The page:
Illinois Beach Park Washes Asbestos Ashore

The Adeline Jay Geo-Karis Illinois Beach State Park, located in Zion, Illinois, is reported to have levels of asbestos in beach sands. The University of Illinois at Chicago’s (UIC) Center for Excellence in Environmental Health published an evaluation of the Park and compared the results to other beaches on the shores of Lake Michigan. Mesothelioma lawyers at Pintas & Mullins Law Firm warn the public that exposure to asbestos may result in the development of fatal diseases, such as lung cancer, asbestosis, and mesothelioma.

The Illinois Beach State Park encompasses 4,160 acres and is located on the boarder of Illinois and Wisconsin. The 6.5 mile park receives about 1.7 million visitors per year looking for recreational activities such as swimming, boating, fishing, hiking, camping, and bicycling. An estimated 129 homes used to be located on the property, but have since been destroyed by erosion and crumbled into Lake Michigan. These past lakefront homes are one source of asbestos contamination – eroding pipes, siding, and roofing have been found washed up along the beach and tested positive for asbestos fibers. Another potential source of asbestos contamination is the Johns-Manville manufacturing plan just south of the Park. The plant was active from 1922-1988 (the height of asbestos consumption in the U.S. was in the 1960s and 70s), and manufactured roofing, flooring, wall and insulation products. Asbestos was undoubtedly used in the production of many of these materials. The Johns-Manville property was placed on the National Priorities List in 1983.

An additional possible source is a former rifle range in the Camp Logan area. The rifle range was built for the 1959 Pan American games and contained a large berm built with factory waste material donated by Johns-Manville. Wave action may have destroyed this berm that also potentially contained ACM.

In 2000, the Illinois Department of Public Health published an assessment of the Park. It was recommended that warning signs and flyers be posted to alert the public about the possible presence of asbestos materials on the beach, and continuation of periodic beach inspection of periodic beach inspection and asbestos containing material removal.

Current assessment methodology recommends that activity-based sampling be performed to assess potential exposure levels. This Exposure Investigation was conducted with the Illinois Department of Natural Resources (IDNR) to estimate potential exposure levels to individuals who utilize the beach areas at IBSP by measuring exposure during simulated activities.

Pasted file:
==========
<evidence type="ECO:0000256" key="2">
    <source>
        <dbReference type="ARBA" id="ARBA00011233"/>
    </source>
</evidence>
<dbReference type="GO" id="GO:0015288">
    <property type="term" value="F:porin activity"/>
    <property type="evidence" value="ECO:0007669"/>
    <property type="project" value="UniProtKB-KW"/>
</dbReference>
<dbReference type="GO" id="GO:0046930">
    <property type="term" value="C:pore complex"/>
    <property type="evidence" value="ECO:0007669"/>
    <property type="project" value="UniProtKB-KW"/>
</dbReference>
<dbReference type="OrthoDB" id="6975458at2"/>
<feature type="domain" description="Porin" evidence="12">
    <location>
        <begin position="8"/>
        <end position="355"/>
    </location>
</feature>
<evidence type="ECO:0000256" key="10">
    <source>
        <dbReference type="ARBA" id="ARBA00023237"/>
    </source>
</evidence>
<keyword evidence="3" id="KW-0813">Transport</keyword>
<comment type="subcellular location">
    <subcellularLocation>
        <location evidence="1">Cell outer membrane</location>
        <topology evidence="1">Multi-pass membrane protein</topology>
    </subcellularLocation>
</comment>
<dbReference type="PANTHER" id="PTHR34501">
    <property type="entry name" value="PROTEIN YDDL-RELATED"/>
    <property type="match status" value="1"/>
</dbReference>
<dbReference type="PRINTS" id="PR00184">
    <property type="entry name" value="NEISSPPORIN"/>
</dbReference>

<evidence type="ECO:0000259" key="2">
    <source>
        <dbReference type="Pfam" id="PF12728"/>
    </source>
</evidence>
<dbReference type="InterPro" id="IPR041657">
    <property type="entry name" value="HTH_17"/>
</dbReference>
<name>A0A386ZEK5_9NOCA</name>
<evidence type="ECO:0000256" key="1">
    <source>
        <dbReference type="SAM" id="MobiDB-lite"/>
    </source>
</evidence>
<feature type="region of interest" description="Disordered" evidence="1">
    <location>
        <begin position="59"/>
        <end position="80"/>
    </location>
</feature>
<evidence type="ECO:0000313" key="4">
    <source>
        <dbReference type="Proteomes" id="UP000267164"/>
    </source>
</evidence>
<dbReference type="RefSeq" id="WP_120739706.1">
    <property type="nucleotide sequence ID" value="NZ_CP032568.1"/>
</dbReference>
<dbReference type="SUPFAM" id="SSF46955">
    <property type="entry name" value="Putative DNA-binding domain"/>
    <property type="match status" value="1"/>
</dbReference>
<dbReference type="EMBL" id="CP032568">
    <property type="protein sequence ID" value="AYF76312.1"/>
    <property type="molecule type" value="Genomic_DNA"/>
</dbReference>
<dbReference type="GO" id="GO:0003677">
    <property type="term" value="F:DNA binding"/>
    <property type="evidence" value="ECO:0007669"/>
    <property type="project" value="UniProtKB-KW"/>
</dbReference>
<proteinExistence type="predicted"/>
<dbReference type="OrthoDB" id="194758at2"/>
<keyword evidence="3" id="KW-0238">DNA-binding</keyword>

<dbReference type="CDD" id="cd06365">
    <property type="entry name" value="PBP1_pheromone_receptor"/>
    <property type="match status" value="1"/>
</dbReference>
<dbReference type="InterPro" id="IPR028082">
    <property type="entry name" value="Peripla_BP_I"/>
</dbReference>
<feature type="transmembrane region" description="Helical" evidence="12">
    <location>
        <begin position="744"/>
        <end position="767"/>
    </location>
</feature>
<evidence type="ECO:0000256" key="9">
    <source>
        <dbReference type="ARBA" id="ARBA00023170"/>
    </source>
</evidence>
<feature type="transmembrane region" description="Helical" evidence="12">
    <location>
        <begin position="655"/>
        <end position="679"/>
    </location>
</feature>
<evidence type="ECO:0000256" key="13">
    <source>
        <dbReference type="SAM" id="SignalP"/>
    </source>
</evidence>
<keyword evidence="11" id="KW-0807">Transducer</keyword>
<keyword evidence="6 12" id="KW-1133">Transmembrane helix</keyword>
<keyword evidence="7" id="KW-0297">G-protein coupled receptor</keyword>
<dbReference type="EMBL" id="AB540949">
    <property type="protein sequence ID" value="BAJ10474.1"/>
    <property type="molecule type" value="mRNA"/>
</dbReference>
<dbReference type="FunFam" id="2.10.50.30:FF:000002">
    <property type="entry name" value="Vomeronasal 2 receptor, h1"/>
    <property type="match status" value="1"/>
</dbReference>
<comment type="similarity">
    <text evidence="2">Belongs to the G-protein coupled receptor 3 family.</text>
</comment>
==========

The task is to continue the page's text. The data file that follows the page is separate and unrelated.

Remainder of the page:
The activities simulated at the beaches at pose no apparent public hazard, although an activist group has called for the closure of the park to protect public health. The IDNR should continue efforts to remove asbestos containing materials from the beach and continue educational activities to help visitors identify and avoid asbestos containing material. As an additional precaution to reduce releases during any beach maintenance activities (i.e., surface grading), intensive disturbances of the sand should be conducted during conditions when the sand surface is wet or when the beach area being maintained is closed to the public.

It was recommended by the EPA that additional sampling be conducted using a scenario that may reflect intensive recreational activities, to better characterize actual exposures.
Asbestos-containing material is still washing up onshore, which indicates that source material is still in the lake. Park users should report the location of specific areas where asbestos-containing material is found to staff. Individuals should not disturb the material or attempt to discard it on their own.

Infants and children may be more vulnerable than adults to exposure in communities faced with environmental contamination. Children could be especially vulnerable to asbestos exposures due to the following factors:

  • Children are more likely to disturb soil or indoor dust while playing
  • Children are closer to the ground and more likely to breathe contaminated soil or dust
  • Children could be more at risk than people exposed later in life because of the long latency period between exposure and onset of asbestos-related respiratory disease.

Pintas & Mullins Law Firm want to make the public aware of the danger of asbestos-containing materials on the shores of the Illinois Beach State Park. Direct contact with asbestos materials may result in serious and life-threatening illnesses. If you suspect exposure of any kind, contact an asbestos attorney immediately for a free legal consultation.

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